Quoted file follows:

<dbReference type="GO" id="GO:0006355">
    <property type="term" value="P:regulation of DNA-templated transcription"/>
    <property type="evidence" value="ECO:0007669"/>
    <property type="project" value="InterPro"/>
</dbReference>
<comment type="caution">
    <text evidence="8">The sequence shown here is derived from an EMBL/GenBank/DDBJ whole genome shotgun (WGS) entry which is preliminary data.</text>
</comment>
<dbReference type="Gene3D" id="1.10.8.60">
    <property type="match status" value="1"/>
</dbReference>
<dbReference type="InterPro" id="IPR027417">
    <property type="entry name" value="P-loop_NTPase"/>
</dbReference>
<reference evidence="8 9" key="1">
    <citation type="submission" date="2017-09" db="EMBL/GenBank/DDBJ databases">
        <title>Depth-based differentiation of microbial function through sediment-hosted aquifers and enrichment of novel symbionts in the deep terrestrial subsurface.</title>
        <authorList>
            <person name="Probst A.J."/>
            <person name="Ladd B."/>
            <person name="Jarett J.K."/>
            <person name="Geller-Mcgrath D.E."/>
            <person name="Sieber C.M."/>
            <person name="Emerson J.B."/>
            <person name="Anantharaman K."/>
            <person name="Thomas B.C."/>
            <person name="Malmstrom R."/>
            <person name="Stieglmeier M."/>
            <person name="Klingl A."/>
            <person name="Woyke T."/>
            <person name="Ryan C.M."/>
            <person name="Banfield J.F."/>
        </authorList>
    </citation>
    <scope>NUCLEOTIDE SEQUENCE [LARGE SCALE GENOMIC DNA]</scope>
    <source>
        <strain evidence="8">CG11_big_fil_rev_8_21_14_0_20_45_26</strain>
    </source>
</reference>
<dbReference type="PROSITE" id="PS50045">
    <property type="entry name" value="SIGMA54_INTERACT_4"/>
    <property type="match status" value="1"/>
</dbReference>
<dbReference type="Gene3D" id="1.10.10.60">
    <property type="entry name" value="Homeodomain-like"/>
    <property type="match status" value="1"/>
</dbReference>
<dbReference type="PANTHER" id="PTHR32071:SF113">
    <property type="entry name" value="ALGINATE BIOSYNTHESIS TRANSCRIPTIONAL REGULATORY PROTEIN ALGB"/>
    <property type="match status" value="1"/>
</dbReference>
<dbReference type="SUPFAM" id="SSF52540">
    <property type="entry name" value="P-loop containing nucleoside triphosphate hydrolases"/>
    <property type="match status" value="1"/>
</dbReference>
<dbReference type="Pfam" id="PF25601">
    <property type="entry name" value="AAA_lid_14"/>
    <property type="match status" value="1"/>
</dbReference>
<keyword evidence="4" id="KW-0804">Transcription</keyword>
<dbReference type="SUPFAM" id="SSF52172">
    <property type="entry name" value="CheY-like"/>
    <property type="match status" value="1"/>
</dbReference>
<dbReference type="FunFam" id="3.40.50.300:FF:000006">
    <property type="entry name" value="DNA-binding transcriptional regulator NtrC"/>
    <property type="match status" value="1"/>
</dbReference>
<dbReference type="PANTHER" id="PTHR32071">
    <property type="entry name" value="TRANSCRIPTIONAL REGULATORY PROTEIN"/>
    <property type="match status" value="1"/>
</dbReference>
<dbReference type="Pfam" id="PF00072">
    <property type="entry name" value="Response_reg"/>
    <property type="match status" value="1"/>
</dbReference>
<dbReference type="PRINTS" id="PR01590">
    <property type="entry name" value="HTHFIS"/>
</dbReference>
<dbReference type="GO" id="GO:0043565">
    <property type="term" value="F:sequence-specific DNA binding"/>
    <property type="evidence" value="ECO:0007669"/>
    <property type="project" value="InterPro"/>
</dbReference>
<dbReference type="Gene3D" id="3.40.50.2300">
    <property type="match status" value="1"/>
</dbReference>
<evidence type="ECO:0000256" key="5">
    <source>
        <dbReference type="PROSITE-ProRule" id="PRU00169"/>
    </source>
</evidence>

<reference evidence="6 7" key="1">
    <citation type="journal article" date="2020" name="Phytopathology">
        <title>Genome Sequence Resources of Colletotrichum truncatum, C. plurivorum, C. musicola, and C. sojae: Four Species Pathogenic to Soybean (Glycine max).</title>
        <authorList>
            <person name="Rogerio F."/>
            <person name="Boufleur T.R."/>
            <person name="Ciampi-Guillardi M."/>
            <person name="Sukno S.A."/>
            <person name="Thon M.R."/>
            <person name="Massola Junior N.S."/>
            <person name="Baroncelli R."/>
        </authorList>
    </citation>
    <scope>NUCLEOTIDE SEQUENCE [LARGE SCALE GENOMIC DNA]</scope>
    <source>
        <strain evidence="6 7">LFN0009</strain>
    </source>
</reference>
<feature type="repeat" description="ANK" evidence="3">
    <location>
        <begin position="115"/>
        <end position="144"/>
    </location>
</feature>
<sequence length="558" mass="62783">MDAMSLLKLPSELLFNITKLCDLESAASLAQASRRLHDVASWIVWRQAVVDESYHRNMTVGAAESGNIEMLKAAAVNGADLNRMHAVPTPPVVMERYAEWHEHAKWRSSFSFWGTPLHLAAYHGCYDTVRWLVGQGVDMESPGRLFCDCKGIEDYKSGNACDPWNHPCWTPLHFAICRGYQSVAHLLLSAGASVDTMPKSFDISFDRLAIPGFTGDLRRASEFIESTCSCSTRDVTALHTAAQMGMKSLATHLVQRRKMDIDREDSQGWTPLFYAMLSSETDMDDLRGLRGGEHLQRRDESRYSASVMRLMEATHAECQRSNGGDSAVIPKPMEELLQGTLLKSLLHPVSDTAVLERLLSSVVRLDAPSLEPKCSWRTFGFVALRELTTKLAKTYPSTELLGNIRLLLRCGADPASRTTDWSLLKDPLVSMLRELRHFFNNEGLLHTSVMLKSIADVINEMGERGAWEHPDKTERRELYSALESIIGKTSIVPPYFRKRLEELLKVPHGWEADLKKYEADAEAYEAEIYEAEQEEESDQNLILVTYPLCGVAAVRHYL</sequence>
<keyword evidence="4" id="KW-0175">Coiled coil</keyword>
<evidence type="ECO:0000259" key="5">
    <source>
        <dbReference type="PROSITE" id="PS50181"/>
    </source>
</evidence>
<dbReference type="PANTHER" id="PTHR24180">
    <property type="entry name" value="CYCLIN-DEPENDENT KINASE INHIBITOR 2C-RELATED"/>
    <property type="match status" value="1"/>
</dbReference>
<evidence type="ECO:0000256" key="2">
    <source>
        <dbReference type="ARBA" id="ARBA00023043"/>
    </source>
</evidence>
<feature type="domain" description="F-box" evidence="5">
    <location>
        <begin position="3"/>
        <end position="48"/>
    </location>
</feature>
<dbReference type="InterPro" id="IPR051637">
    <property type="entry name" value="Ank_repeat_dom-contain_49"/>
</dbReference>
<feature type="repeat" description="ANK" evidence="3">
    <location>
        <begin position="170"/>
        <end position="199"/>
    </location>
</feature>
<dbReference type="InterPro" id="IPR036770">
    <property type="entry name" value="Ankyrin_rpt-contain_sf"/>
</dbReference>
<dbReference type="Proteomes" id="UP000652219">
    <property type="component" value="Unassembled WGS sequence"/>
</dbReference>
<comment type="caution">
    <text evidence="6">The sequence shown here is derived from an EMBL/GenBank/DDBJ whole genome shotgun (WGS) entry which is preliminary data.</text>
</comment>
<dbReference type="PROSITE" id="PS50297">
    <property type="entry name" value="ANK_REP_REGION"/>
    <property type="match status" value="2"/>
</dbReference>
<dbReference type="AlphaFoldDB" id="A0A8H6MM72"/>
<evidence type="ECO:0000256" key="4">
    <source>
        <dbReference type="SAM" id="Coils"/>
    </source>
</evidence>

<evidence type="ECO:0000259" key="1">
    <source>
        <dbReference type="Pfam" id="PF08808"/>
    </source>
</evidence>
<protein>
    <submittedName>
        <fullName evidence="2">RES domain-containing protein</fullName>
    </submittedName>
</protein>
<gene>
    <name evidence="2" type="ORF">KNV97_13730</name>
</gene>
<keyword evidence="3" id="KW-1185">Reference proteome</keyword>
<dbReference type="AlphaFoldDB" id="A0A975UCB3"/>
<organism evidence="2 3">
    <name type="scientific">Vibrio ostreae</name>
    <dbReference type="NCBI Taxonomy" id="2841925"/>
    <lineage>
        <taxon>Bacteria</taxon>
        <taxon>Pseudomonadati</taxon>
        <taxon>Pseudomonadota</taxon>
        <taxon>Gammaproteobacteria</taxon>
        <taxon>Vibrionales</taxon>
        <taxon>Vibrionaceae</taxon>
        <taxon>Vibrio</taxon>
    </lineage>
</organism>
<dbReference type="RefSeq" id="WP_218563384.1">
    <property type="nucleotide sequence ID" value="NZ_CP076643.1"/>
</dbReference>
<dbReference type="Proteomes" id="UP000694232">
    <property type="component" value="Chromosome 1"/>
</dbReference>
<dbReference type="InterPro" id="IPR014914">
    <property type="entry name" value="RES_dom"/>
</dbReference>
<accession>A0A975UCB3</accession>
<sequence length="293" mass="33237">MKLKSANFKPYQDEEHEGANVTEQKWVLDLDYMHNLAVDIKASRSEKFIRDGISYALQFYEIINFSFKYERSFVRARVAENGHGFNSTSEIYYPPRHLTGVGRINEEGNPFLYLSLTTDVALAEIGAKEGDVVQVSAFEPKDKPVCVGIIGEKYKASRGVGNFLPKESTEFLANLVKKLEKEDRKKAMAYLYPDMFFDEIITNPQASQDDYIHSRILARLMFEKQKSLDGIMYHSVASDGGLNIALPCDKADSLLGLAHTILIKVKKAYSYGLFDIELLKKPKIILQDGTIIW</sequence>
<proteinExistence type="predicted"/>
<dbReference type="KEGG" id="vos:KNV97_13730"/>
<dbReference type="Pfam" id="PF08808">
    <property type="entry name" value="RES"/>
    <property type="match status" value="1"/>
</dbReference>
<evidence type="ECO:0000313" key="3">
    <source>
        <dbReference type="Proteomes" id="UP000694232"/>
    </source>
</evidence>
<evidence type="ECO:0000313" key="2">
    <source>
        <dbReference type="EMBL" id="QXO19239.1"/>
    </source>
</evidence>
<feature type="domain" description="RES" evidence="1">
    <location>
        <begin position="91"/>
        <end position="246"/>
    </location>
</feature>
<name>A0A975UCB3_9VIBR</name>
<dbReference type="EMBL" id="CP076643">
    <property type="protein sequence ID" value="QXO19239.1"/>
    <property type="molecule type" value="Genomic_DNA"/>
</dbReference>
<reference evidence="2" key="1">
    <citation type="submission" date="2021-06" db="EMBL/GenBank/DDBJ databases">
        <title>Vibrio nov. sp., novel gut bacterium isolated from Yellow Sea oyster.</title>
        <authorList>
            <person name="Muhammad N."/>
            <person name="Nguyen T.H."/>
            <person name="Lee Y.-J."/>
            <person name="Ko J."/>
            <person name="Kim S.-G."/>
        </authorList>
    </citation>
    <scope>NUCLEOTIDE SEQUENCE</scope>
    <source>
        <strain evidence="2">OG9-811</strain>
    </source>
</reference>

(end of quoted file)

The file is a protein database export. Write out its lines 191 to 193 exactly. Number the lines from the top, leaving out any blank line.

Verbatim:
        <taxon>Vibrionaceae</taxon>
        <taxon>Vibrio</taxon>
    </lineage>